POETRY IN MOTION
Damien Brennan is a witty expert on Yeats, Paula Gilvarry is a superb cook, so, pooling their talents, they use their wonderful home to introduce visitors to our national poet. Edited by Mary O’Sullivan. Photography by Tony Gavin
Damien Brennan and Paula Gilvarry live in a house with the most stunning views. Lucky them, you might say, but most likely you would also add that so do many other people; after all, Ireland is blessed with gorgeous lakes, mountains, rivers and forests.
But Damien and Paula’s aspect is extra special; they live in Sligo, within spitting distance of both Lough Gill and Benbulben, and the view from their lofty living room contains the locations and inspiration of four of William Butler Yeats’s early poems. “That’s the hazel wood out there; remember, ‘I went out to the hazel wood/Because a fire was in my head’, from the poem,
says Damien, going on to explain the other poems as he points out different elements of the landscape outside his window. “That’s Dooney Rock, as in ‘When I play on my fiddle in Dooney’; and see there, where the mountain dips down into the lake? That is ‘Where dips the rocky highland/ Of Sleuth Wood in the lake’, from
Innisfree is just around the corner,” he finishes proudly.
Damien has had a lifelong interest in Yeats. Although he’s from Dublin, he spent all his childhood holidays in this very spot in Sligo, and also had
of Wandering Aengus?” Stolen Child. The song The
inspirational teachers — Jill Noone and Father Tom Dooley — who ignited in him a love of Yeats. However, it wasn’t until three years ago that he and Paula decided to capitalise on their incredible location and Damien’s vast knowledge of the poet. These days, the couple run the Yeats Experience, which involves regular Yeats lunches, dinners and even tours, but they had a whole other life before Yeats took over their thoughts and their home.
Damien is a flamboyant dresser — olive-green trousers, a green-and-white striped shirt and a green-and-red spotty bow tie would be everyday wear for him — and he’d be hard put to pick the right bow tie, as he has a collection of 125. So it’s difficult to believe that he was once prepared to spend his life in black. “I studied for the priesthood with the Marists for three years,” Damien explains, adding that he left for a year, then came back again, but after a further 12 months, he left for good. “As one of my superiors put it, ‘A vocation is an invitation from God, you can accept, or you can decline with grace’,” Damien notes, adding that he declined.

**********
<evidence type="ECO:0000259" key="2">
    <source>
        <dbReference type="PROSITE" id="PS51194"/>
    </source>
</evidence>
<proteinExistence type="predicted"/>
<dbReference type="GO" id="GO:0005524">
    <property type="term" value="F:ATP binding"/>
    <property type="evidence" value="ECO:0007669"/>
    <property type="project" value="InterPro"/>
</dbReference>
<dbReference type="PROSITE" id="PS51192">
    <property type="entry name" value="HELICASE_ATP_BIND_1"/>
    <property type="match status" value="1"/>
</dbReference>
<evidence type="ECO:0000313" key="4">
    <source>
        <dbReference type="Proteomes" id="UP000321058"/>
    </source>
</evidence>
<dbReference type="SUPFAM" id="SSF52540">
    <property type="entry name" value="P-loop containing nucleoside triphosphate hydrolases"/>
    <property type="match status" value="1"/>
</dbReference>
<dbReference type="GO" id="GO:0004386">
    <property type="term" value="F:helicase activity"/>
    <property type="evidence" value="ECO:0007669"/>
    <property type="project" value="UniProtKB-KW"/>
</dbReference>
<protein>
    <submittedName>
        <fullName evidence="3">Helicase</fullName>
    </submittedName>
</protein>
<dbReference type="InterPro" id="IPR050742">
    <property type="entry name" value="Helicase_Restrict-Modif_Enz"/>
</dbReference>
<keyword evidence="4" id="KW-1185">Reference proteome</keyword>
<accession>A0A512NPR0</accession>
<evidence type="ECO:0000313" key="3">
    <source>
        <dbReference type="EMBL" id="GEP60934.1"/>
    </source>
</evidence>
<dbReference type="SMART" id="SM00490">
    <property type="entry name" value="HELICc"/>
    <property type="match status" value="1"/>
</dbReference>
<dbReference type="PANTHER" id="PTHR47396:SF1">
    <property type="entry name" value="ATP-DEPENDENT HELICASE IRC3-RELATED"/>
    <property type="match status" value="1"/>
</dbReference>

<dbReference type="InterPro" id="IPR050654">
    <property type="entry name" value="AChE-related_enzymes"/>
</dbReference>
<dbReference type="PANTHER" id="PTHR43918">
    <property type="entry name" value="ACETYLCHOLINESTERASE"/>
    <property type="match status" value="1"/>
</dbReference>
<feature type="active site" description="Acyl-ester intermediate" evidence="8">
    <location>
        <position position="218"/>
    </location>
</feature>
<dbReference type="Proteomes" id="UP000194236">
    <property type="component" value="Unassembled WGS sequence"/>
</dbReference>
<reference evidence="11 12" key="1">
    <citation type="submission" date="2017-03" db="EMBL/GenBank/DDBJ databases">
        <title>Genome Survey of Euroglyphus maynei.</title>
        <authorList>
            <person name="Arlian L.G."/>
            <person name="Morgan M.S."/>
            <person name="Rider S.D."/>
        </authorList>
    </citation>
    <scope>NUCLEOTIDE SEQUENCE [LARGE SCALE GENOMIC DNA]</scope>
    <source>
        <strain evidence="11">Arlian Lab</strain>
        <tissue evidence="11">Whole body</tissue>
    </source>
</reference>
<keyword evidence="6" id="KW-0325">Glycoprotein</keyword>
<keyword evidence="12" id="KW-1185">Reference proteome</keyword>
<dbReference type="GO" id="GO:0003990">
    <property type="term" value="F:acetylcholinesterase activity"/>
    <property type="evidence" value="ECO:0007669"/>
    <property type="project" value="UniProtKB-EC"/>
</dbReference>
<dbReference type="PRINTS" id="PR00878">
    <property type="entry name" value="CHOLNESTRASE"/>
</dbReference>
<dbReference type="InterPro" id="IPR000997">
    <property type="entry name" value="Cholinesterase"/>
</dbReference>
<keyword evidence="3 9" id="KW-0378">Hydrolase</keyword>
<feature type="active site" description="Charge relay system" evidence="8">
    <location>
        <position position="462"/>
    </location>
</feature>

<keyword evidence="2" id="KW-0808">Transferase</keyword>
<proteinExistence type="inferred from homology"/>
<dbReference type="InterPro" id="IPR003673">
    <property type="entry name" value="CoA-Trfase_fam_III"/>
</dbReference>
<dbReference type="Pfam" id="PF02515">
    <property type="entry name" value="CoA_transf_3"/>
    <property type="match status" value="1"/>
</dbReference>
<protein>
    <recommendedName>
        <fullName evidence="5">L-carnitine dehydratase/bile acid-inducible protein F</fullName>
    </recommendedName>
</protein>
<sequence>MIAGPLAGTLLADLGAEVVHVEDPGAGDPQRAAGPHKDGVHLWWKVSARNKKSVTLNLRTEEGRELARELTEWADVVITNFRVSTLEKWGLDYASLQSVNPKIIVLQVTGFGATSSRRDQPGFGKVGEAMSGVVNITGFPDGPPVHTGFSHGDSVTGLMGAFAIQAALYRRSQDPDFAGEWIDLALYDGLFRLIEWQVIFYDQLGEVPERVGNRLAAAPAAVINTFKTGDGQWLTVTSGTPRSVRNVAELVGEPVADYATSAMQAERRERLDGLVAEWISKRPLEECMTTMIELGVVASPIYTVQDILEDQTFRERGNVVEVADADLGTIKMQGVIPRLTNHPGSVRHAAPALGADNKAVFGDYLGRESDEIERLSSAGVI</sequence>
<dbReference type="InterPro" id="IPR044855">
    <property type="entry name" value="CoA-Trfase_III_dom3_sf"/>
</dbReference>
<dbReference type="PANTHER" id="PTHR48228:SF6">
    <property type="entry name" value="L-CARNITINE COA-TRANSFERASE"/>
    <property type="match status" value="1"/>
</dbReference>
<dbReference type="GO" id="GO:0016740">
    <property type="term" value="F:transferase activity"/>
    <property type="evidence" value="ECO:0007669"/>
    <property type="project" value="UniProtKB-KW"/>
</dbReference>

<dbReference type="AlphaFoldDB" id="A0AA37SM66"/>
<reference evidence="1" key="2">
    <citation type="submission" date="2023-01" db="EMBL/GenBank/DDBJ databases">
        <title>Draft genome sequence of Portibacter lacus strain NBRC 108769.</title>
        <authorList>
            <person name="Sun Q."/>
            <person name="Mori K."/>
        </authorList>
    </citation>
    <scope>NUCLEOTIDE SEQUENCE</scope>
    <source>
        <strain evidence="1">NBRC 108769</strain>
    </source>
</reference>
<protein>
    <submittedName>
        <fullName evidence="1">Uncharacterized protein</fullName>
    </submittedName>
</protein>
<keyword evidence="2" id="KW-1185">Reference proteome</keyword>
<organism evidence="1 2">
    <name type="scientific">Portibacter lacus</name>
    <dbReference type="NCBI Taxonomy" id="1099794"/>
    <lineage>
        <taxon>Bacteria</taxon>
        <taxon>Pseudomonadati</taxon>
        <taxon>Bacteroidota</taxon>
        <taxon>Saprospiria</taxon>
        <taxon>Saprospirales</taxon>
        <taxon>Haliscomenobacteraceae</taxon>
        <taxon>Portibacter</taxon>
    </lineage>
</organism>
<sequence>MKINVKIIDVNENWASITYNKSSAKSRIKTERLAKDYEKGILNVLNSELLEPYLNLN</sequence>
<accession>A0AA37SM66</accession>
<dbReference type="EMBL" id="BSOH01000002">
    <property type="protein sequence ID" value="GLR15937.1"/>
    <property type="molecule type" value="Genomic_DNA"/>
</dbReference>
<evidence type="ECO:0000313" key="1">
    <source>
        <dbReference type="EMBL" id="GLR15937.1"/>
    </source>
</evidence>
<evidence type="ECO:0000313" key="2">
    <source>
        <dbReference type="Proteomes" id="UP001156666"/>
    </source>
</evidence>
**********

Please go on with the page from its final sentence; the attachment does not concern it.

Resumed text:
It’s obvious from the way he speaks of the Marists that he doesn’t regret the experience; in fact, he is enriched by it, adding that he made friends for life during his days in the seminary. “His friendship with those men is such that if we were in trouble, one of them would always turn up to help,” Paula, who’s a doctor, notes.
After the seminary, Damien got a job in the Sligo Park Hotel, and two years later, in 1978, he opened a pub of his own, called Beezies, which became the happening place in Sligo.
Paula, who’s from a medical family in Castlebar — her father and two sisters are also doctors — was a house doctor in Sligo General at the time, and she shared a house with Damien’s sister, Susan, a physiotherapist. The girls, of course, had to go in and check out Beezies, and that’s where the couple met.
However, Damien was a bit slow off the blocks. “I met him in May, 1979. We started going out in June; I went to England in July. I came back a couple of times, and then on New Year’s Eve of 1980, I rang him up and proposed to him. He said he’d think about it. Three days later, he rang me back,” Paula says with a laugh. The marriage is still going strong 36 years later.
The pub didn’t last, for various reasons. Damien got out of that business, and then went into selling catering equipment.
Paula went into community medicine and has had a long career as a doctor, but she also adores cooking, and in 1985, the couple opened a restaurant in Rosses Point, which was a huge success; it was called Reveries, after Yeats’s autobiography,
In 1988, when the EuroToques movement was started in Ireland by Myrtle Allen, Paula’s reputation was such that even though she practiced medicine by day, she was one of the first to be invited to join, as she was considered one of the leading chefs in the country.
The couple ran the restaurant for six years. However, when their children Sarah and Paul were born, they decided to sell it. Initially they planned to buy a country house, with a view to running it as a guest house, but instead Damien got a job with Failte Eireann, and Paula continued with the medicine.
Then in 2012, after 20 years with
‘I rang him up and proposed to him. He said he’d think about it. Three days later, he rang me back’
and Youth. Reveries Over Childhood